Each ball begins with an acronym: LSS is the portion of the night when Legends, Statements, and Stars of the scene are called to give a quick preview of their talents and let the audience know to expect a show. A ball performer only achieves legendary status, which can never be revoked, after consistently winning in their categories for at least a decade. In the old days, performers often retired after becoming legendary, but in today’s ballroom, Legends increasingly continue to walk and create memorable moments.
The only group above them are Icons — people who made their life as legends while also giving back to their community. Icons are often advocates who fight for equal rights and the health of all queer people, acting as the mothers and fathers of houses and guiding their children to legendary status. “As an Icon, you’re not just walking to win, you’re walking for a purpose,” explains Gio.
Below the Legends reign the Statements; ball performers who have a proven record of winning for at least five years. Gio and Wynter of the House of Hashi fall within this category. Having only competed for a couple years, Chloe and Ken Ken sit among the Stars. This final group consists of competitors who are relatively new to ballroom, but have already made a name for themselves on the circuit. Flagging someone as a Star notifies the community to watch their rise as they compete their way towards becoming a Statement, Legend, or perhaps even an Icon.
The key to rising through the complex hierarchy of ballroom is to compete in categories. The only thing that remains constant about categories is that there are normally 12 per ball. Beyond that, anything goes. A typical list of categories may include any of the following and more: Female Figure Performance, Face, Schoolboy Realness, Runway, Best Dressed, Labels, Sneaker Versus Sneaker, Sex Siren, Body, Urban Streetwear, Twister, Butch Queen Vogue Fem, and Legendary Performance. Many of the categories are even broken down further to make room for all gender identities.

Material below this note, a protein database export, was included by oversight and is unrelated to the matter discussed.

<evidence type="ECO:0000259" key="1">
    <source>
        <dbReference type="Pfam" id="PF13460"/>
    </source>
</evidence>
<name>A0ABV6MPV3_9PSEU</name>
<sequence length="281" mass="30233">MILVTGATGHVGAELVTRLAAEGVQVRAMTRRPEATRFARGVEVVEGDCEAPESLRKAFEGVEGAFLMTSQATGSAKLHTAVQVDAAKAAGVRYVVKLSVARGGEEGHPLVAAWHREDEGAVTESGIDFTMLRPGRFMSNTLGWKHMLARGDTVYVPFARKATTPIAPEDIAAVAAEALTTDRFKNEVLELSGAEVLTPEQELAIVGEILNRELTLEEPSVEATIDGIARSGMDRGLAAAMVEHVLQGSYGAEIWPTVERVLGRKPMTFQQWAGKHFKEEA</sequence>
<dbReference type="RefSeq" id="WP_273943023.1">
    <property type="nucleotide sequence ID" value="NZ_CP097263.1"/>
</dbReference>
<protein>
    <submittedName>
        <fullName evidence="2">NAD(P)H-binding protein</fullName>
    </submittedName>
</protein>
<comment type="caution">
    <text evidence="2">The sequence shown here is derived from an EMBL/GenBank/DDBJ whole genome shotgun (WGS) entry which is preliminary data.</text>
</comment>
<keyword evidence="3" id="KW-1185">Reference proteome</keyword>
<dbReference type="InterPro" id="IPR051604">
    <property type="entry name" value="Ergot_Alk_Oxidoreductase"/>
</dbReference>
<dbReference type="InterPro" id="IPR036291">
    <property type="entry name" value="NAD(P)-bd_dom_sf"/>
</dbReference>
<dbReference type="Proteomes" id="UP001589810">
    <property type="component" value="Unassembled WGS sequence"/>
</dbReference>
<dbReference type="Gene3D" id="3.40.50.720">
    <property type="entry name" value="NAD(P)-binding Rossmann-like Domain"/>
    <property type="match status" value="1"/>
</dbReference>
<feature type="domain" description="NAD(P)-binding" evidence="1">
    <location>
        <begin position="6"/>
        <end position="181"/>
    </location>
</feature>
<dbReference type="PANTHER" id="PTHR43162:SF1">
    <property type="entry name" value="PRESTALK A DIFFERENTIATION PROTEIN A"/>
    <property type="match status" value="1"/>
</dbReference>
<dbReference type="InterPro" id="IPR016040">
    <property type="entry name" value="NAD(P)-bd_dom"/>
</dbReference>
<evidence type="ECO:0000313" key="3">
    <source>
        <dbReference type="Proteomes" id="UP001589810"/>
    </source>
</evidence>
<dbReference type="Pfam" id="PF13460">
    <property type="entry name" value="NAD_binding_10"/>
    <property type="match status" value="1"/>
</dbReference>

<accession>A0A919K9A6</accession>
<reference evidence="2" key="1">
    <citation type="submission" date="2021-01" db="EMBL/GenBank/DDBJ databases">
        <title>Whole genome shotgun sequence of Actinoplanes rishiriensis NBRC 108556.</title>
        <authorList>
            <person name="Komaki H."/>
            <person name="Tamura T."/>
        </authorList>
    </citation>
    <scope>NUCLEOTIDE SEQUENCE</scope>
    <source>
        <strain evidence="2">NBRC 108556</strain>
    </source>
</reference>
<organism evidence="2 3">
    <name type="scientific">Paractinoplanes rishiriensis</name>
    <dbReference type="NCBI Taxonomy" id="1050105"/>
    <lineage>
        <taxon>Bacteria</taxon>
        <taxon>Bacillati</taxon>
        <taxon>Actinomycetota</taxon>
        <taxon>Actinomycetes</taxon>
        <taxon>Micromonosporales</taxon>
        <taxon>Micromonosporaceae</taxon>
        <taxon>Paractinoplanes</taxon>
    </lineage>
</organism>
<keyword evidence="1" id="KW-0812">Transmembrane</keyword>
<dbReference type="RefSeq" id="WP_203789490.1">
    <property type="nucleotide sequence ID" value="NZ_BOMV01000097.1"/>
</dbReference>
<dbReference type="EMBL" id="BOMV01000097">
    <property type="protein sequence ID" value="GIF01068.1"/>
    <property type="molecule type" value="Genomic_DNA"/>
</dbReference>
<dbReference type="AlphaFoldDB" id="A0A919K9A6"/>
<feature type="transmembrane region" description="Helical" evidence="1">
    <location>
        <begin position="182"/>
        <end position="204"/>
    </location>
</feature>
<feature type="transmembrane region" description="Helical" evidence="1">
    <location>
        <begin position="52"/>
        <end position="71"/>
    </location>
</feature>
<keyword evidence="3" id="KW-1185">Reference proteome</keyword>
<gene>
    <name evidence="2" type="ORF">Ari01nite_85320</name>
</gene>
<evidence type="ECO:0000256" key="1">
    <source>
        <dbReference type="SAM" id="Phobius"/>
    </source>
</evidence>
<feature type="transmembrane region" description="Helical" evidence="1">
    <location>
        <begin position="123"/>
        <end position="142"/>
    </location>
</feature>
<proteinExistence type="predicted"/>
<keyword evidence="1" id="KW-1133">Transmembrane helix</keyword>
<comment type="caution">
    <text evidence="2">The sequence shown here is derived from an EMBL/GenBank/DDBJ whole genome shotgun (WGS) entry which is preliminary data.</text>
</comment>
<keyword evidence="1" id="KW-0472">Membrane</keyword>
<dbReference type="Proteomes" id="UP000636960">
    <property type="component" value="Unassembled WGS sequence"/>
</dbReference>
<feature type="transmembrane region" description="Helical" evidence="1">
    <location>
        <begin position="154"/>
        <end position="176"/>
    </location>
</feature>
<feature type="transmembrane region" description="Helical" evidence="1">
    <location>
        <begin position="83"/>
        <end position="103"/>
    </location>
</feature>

While it may seem paradoxical that participants choose to receive this intense scrutiny and judgement from their peers — in a world already critical of their existence — for many performers, success, trophies, and the lavish praise they earn may be the only substantial affirmation they receive for their identity and skills. Before Gio was open with his sexuality, he would sneak off to balls to feel like he fit in. “The ballroom scene was the one place where I could be completely gay and face no judgement, even though I was being judged.”
When Gio first entered the ballroom scene, competitors made all of their own “effects” for signature looks by hand, using sequins, glue guns, and whatever materials they could scrape together. Perhaps due to the increasing popularity of ball culture, today’s outfits are often about showing off the amount of money invested into each effect. Wowing the crowd is half the battle, and with prizes ranging from $50 to well over $1,000, it makes sense for ballroom professionals to invest in their craft.
“Ballroom requires a lot of free time and money,” Gio explains. “It requires you to be able to travel and have a full team that supports you. It looks so fun, but it really can be a full-time job. Some people will go to balls counting on winning their categories just so that they can pay their rent for the month. Professional ballroom is a lifestyle.”
Gio (formerly of House Revlon) got brought into ball culture at the age of 21, and was groomed for his voguing talents to walk Butch Queen Vogue Fem as well as Realness With A Twist. His natural athleticism and rhythm shine in his work as a dancer, personal trainer, and fitness instructor. A jack of all trades, Gio also gigs as a stylist, designer, and bartender when he’s not advocating for better access to testing and treatment as a Greater Than AIDS ambassador. “Self-expression is key to me,” he said. “Whatever you want to let out artistically, do it. Whether it’s cooking, sewing, or acting, you just have to express yourself, because someone out there is going to feel what you’re putting out there and respond to it. You’re always going to influence somebody by being yourself.”